But beyond the double standard around demands for comity and bipartisanship and civility, these broadsides against women for their expressions of anger are telling in that they reinforce the notion that when women—particularly women and especially women of color in public-facing political roles—express political anger, they are somehow lacking in “temperament,” whereas men who leverage rage as their only public-facing emotion are reasonable and justified. If, for instance, one were to tally the many, many, moods of a Sen. Ted Cruz, it would quickly manifest that those moods consist almost solely of umbrage, fury, rage, and scorn. Seething GOP outrage—the crack that feeds the kraken—isn’t merely confined to alleged events that took place decades ago but encompasses and includes events that never happened at all, from a stolen election to false-flag antifa protesters who stormed the Capitol. Indeed, if Tanden, Gupta, and other women of color who are being critiqued for their lack of sugary niceness in public life are guilty of anything, it’s of having reactions to government actions that are actually proportional and commensurate with the wrongs they allege. It’s hard to imagine what a “polite” or “bipartisan” way to draw mass public attention to family separations or racialized police violence looks like. But when Sen. Josh Hawley is seething over imaginary cancel culture, we treat it as healthy polemic.
And to suggest that maybe women who are angry about injustice should stop tweeting altogether and cede the field to men is not even worthy of consideration. Donald Trump’s banishment from Twitter is all the proof we need that the medium is essential to broad public messaging. Punishing women for their “mean” tweets while men are advanced for them (beyond the point at which those tweets are so bad they might be violence-provoking) is not a solution. It is a reinforcement of the problem, and of an unequal messaging playing field.
There is a last gender element to disqualification by Twitter that warrants contemplation. Both Clarke and Gupta have been leaders not just in the areas of civil rights, voting rights, and equality—they have been leaders in broad national coalitions. Over their respective careers, both have made a practice of bridge-building, cooperation, creating alliances, and organizing across divergent interests and agendas. One of the reasons Gupta has garnered support from major police organizations is that she has very consistently eschewed big splashy reforms for enduring cooperative fixes. One of the reasons Clarke has been such an effective advocate is that she manages to work via broad coalitions. Dismiss these as “soft” or “gendered” skills at your peril; the ability to subordinate ego and solo credit to long-term wins has been a hallmark of their leadership and their respective successes. And it’s precisely the kind of broad leadership that women, from AOC to Stacey Abrams, have been modeling for years. This isn’t unhinged anger; it’s the opposite of destructive energy. Despite the current sliming they are receiving at the hands of dark-money ad buys, these women are not “toxic” outsiders but rather skilled political organizers. They are effective, which is exactly why they are painted as bomb throwers. When Sens. Tom Cotton or Mike Lee attempt to paint these women, falsely, as politically correct cancel culture warriors, or as anti-Semites and racists, or as nihilists who want to end policing and government, their critique is a deliberate distortion: This is a generation of female leaders trying to solve real problems in systemic, cooperative, and workable ways. The toxicity—to the extent there is any—lies in the dark-money opposition and nihilist whining about cancel culture, and that noxious stuff is coming from inside the house.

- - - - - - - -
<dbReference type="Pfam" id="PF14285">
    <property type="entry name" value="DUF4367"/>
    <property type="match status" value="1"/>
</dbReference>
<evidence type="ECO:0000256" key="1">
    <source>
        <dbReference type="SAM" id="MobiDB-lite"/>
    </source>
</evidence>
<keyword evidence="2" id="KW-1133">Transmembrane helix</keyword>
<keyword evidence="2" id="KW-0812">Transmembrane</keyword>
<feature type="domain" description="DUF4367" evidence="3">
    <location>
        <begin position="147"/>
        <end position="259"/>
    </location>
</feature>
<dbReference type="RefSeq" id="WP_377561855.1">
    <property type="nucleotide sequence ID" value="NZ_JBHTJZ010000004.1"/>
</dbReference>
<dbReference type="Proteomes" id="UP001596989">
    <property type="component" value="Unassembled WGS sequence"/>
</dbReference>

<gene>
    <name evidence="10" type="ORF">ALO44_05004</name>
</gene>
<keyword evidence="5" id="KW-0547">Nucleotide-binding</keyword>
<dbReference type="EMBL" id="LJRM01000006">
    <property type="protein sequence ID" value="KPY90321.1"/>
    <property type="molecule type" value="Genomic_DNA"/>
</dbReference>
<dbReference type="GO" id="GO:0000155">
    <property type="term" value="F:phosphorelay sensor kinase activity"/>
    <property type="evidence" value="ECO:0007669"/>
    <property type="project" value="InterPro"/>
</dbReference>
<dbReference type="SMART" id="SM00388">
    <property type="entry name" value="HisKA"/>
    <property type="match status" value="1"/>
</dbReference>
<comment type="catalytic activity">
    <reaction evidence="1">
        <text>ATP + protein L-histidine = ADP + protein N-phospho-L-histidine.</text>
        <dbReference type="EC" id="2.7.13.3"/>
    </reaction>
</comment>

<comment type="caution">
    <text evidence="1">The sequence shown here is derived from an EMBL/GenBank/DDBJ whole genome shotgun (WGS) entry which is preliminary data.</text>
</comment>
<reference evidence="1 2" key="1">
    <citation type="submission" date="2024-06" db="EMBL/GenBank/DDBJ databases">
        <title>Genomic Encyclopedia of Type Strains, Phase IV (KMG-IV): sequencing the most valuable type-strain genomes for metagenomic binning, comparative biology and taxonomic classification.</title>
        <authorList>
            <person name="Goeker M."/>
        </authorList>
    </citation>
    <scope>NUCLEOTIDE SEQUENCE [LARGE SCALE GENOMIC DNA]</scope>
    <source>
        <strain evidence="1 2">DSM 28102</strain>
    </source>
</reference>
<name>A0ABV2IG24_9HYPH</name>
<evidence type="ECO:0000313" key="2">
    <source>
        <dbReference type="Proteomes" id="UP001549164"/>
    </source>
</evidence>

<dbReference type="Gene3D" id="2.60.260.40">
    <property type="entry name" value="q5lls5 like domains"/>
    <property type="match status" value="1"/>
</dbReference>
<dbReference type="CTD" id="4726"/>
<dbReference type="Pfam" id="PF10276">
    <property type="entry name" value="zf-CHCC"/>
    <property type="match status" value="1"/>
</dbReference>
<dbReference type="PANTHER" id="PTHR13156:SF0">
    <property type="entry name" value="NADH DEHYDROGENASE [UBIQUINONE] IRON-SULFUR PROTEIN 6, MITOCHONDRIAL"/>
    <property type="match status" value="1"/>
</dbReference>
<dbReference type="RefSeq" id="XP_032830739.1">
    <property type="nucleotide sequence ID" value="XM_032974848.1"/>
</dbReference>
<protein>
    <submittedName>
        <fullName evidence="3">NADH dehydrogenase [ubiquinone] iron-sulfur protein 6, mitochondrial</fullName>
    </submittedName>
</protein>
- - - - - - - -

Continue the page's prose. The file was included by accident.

Civility, as Adam Serwer has written, is not an end in itself, and it has been used, more often than not, in service of racism, misogyny, and greed. It’s not just something to be demanded from others so much as a quality we also owe others. Demanding apologies and abasement from some “uncivil” civil rights leaders as one floods the zone with insults, lies, and threats doesn’t get us closer to sober or respectful governance. It’s just old whining in new bottles—a claim about who is entitled to be angry, who is entitled to scoff they were just joking, and who is permitted to express horror in public. You’d think that the self-obsessed princelings of “cancel culture” would appreciate the irony inherent in silencing and sidelining the women seeking to shore up the civil rights, the votes, and the dignity of all Americans. But when the last coin of their realm is outrage, it makes perfect sense that the fight to staff up the Biden administration has devolved into an effort to hang on to the monopoly on who gets to be mad.